Use this URL to cite or link to this record in EThOS: https://ethos.bl.uk/OrderDetails.do?uin=uk.bl.ethos.767854
Title: Santa Caterina at Galatina : late medieval art in Salento at the frontier of the Latin and Orthodox worlds
Author: Harvey, Maria
ISNI:       0000 0004 7651 3056
Awarding Body: University of Cambridge
Current Institution: University of Cambridge
Date of Award: 2019
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Abstract:
The focus of this dissertation is the Franciscan church of Santa Caterina (ca.1385-1391) at Galatina in the Salento, an area of Italy characterised by the presence of Greek language and/or rite communities. Scholars have described it as an emblematically 'Latin' church, decorated with 'Giottesque' frescoes, commissioned by a ruthless and ambitious signore, built with the papacy's approval, donated to the Franciscan order and founded with the aim of providing mass in Latin for those who did not speak Greek. This dissertation argues that that view needs to be considerably nuanced, if only because the relationship between the Graeci and the Latini in late-medieval Salento is much more complex than often acknowledged. I place Santa Caterina in its context, exploring how the frescoes themselves are evidence for transculturation and how the experience of both communities must be re-centred in order to fully understand the creation and reception of the fresco programme. Before doing this, however, this PhD focuses on the history of the foundation by restoring agency to two of the three main patrons: Raimondello del Balzo Orsini (d.1406) and his wife Maria d'Enghien (d.1446). I argue that the foundation of Santa Caterina was the first sign of Raimondello's interest in south-eastern Italy, which would allow him to become the first person outside of the royal family to be crowned Prince of Taranto in 1399. I explore the possibility the church may have been built ad instar of St Catherine's on Mt Sinai, and how this may in turn explain some of its unusual architectural features. This dissertation then takes on the second phase of the church's history, during which Maria, now Queen of Naples, commissioned the extensive mural decoration. I date the fresco decoration ca.1415-23/5, discuss in detail their iconography, reconstruct lost scenes, and present - for the first time - a holistic interpretation of the mural programme.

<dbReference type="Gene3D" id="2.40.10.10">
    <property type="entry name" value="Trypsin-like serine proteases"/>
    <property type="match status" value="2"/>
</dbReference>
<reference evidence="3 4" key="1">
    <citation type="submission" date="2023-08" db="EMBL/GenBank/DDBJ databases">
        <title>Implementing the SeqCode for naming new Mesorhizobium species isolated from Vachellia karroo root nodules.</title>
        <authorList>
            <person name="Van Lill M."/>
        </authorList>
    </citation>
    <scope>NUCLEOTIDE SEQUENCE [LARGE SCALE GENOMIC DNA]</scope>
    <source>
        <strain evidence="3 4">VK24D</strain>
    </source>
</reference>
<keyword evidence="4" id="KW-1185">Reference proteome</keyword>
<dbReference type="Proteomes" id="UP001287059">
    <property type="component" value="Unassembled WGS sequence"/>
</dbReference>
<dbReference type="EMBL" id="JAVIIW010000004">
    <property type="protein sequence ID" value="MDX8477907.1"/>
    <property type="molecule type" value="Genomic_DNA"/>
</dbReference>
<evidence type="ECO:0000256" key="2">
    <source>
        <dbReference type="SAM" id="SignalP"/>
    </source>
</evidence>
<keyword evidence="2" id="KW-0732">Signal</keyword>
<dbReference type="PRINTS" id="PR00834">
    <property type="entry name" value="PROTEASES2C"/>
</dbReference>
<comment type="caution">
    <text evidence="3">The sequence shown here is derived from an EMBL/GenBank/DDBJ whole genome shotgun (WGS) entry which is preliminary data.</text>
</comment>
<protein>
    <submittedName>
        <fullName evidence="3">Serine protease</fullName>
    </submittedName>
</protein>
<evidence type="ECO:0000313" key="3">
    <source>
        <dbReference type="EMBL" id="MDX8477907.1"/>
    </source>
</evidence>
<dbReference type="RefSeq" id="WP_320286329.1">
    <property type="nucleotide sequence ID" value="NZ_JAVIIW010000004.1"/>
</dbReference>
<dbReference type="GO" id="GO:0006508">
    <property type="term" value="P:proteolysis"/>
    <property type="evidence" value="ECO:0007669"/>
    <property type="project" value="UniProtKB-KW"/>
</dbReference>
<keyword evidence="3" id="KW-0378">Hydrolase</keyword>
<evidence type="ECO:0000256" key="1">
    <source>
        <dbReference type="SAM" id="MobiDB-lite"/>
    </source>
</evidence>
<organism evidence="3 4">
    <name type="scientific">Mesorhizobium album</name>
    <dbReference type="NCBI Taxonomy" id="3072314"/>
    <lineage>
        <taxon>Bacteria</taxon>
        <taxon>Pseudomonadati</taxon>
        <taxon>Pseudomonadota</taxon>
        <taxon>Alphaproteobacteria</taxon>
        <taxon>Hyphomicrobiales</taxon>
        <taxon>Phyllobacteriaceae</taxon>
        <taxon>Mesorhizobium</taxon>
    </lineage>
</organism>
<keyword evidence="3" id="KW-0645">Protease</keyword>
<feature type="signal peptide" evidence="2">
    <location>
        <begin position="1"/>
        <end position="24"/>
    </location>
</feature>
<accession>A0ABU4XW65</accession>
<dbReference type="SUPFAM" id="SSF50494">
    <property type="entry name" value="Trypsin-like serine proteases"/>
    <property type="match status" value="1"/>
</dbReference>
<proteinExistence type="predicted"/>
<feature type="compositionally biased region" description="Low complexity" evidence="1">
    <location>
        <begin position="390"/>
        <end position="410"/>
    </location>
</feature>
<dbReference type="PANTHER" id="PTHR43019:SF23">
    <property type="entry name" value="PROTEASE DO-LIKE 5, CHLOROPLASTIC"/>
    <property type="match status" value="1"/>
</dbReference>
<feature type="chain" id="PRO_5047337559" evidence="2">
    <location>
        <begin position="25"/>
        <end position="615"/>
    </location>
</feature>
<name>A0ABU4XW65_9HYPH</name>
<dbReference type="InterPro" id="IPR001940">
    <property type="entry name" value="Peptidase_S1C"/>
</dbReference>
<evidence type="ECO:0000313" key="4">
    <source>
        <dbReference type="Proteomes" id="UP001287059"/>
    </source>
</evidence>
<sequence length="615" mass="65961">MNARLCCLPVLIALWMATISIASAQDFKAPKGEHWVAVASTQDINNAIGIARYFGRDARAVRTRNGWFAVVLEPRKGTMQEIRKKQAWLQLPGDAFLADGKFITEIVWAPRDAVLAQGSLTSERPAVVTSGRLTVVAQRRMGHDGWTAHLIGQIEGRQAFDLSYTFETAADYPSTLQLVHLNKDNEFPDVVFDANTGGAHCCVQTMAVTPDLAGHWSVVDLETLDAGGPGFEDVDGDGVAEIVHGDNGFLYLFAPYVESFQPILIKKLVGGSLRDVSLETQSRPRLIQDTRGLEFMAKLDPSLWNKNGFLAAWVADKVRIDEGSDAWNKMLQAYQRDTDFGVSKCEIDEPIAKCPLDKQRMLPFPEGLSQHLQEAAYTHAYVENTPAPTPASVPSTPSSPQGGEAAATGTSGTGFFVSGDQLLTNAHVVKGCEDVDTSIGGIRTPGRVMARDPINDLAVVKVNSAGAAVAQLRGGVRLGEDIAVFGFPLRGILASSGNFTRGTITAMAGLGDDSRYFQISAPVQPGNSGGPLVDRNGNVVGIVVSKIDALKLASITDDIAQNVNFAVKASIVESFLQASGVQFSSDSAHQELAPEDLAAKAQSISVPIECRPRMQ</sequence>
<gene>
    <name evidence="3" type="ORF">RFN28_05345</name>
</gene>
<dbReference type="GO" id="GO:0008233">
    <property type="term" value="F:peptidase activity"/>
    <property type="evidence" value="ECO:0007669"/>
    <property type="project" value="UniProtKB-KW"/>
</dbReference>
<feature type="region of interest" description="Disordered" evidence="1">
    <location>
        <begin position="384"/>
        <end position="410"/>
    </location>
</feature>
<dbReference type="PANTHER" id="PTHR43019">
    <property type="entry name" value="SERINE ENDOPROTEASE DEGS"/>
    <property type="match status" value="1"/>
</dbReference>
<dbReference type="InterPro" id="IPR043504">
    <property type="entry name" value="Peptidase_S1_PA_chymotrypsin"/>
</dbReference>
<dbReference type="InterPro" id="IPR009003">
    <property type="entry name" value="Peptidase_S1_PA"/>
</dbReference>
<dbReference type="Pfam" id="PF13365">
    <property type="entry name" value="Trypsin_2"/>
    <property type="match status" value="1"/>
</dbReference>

Supervisor: Cooper, Donal Sponsor: Not available
Qualification Name: Thesis (Ph.D.) Qualification Level: Doctoral
EThOS ID: uk.bl.ethos.767854  DOI:
Keywords: Salento ; cross-confessional interaction ; del balzo orsini ; transculturation ; galatina ; italy ; southern italy ; art ; history of art ; reception ; apocalypse ; sacraments ; iconography ; maria d'enghien ; santa caterina
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